Monoecious, annual, sparsely branched herb up to 100 cm tall; stems often tinged red towards the apex, with copious latex. Leaves arranged spirally, crowded at stem apex, simple; stipules modified into purplish glands; petiole up to 2(–4) cm long; blade ovate to lanceolate, up to 12 cm × 6 cm, base cuneate, apex obtuse to slightly acuminate, margins with minute gland-tipped teeth, glabrous to sparsely hairy on the main veins; upper leaves often with whitish or reddish base. Inflorescence a compact axillary or terminal cyme consisting of clusters of flowers, each cluster called a ‘cyathium’, forking c. 5 times, rays becoming progressively shorter; basal bracts similar to the leaves but paler green, progressively smaller and more lanceolate, almost sessile; cyathia almost sessile, c. 3.5 mm × 2.5 mm, with an urn-shaped involucre, lobes circular, c. 1.5 mm long, toothed, margin hairy; gland 1, peltate, funnel-shaped, c. 1 mm in diameter, red-rimmed, each involucre containing 1 female flower surrounded by many male flowers. Flowers unisexual; male flowers sessile, bracteoles few, fringed, perianth absent, stamen c. 4 mm long; female flowers with pedicel c. 6 mm long in fruit, perianth a rim, ovary superior, glabrous, 3-celled, styles 3, c. 1 mm long, 2-fid. Fruit a deeply 3-lobed capsule c. 4.5 mm × 5.5 mm, glabrous, 3-seeded. Seeds ovoid, c. 2.5 mm in diameter, warty, blackish brown. Seedling with epigeal germination; cotyledons elliptical, c. 1.5 cm long, apex acute; hypocotyl, up to 4 cm long; first leaves nearly opposite, lanceolate, later alternate, toothed or not.
Other botanical information
Euphorbia comprises about 2000 species and has a worldwide distribution, with at least 750 species occurring in continental Africa and about 150 species in Madagascar and the Indian Ocean islands. Euphorbia heterophylla belongs to the subgenus Poinsettia, section Poinsettia, a group of herbs or shrubs, with stipules modified into glands, further characterized by cyathia in densely branching cymes, large and leafy bracts, 1 funnel-shaped involucral gland with 5 lobes, capsules exserted on reflexed pedicels and seeds without a caruncle. Several species from this section are planted as ornamentals because of the brightly coloured bracts. Euphorbia heterophylla and Euphorbia cyathophora Murray, also originating from tropical America, are now regarded as two distinct species, but have not been treated as such in older literature. Therefore much of the older literature cannot be regarded as referring to either of these species. Euphorbia cyathophora is grown as an ornamental, especially in the United States. In Brazil, the red-coloured leaves are used as a dye.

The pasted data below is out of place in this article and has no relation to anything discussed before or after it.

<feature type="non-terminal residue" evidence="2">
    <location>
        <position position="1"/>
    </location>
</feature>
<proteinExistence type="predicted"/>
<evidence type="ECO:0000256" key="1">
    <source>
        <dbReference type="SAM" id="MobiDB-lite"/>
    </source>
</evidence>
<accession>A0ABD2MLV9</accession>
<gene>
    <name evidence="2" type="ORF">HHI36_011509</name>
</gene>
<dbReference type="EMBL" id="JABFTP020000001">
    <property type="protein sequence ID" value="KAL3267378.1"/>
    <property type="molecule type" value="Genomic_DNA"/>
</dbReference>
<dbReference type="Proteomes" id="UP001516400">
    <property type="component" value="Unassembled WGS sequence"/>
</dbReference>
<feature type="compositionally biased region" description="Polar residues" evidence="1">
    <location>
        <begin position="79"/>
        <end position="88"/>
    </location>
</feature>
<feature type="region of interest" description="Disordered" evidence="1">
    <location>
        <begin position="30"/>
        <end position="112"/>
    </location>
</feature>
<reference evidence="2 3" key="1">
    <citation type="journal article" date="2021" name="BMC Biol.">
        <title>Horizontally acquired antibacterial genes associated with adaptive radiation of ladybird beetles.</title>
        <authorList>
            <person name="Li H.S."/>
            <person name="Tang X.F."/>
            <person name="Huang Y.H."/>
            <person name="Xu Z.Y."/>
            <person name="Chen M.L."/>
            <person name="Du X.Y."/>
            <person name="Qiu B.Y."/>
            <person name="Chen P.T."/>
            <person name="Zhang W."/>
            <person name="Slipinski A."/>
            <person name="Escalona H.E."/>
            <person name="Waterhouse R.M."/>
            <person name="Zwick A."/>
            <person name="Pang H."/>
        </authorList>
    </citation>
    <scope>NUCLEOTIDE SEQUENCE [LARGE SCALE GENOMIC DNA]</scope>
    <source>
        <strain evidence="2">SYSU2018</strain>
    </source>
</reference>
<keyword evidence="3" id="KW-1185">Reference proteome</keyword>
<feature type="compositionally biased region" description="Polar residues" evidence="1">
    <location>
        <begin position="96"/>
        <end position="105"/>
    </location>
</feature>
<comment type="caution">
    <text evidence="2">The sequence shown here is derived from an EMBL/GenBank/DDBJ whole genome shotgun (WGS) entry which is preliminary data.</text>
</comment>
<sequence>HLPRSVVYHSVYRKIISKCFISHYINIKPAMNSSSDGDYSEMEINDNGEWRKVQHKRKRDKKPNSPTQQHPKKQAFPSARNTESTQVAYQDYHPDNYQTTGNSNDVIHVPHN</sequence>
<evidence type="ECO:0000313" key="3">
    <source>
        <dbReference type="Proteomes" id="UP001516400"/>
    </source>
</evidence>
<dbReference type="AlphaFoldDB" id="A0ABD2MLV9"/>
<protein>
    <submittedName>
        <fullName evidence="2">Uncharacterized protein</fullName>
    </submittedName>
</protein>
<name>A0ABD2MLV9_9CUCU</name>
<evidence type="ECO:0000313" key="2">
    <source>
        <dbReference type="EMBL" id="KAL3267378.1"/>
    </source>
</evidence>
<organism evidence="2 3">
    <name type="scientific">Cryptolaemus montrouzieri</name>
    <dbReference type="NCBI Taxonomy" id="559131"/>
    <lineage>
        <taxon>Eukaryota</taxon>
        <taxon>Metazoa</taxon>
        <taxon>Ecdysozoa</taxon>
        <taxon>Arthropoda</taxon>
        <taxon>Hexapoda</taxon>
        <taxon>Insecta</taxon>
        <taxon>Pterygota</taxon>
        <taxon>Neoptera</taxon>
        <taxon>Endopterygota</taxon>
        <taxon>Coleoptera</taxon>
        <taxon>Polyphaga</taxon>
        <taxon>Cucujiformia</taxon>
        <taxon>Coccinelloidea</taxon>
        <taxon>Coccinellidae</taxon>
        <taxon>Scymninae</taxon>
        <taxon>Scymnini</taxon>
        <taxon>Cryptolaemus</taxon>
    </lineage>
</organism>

The leaves of Euphorbia heterophylla occurring in East Africa show little of the variation characteristic of this widespread species. Elsewhere in tropical Africa more variation in leaf shape is present.
Growth and development
Euphorbia heterophylla is an annual with a life cycle of 45–50 days, and is thus capable of several life cycles per rainy season. It can be found flowering and fruiting throughout the year if enough water is available.
Euphorbia heterophylla grows in disturbed localities, as a weed of cultivation and waste land, in gardens and along roadsides, from sea-level up to 3000 m altitude. It prefers full sun but is shade-tolerant.
Propagation and planting
Euphorbia heterophylla is propagated by seed. Fresh seed germinates readily under tropical conditions, but remains dormant under temperate circumstances. Both light and temperature influence the breaking of dormancy. The turning of soil favours germination and seeds germinate even when at a depth of 10 cm in the soil.
Experiments with the post-emergence herbicide glyphosate, sprayed on top of potted soil did not affect the emergence of seeds planted 2 cm deep; glyphosate at 1.5 kg/ha even stimulated the emergence of seeds on the soil surface. This stimulatory effect of direct contact with glyphosate on germination of the seeds was confirmed in laboratory tests.
Euphorbia heterophylla is a common and troublesome, nitrophilic weed in arable land in tropical Africa, and should be controlled. Hand weeding is commonly used, as chemical control is too costly.
Sphaceloma poinsettiae, a scab-causing fungus that attacks Euphorbia heterophylla, could be used as a mycoherbicide, as on several occasions this fungus has been observed to cause devastating epidemics in the field on this host.
Diseases and pests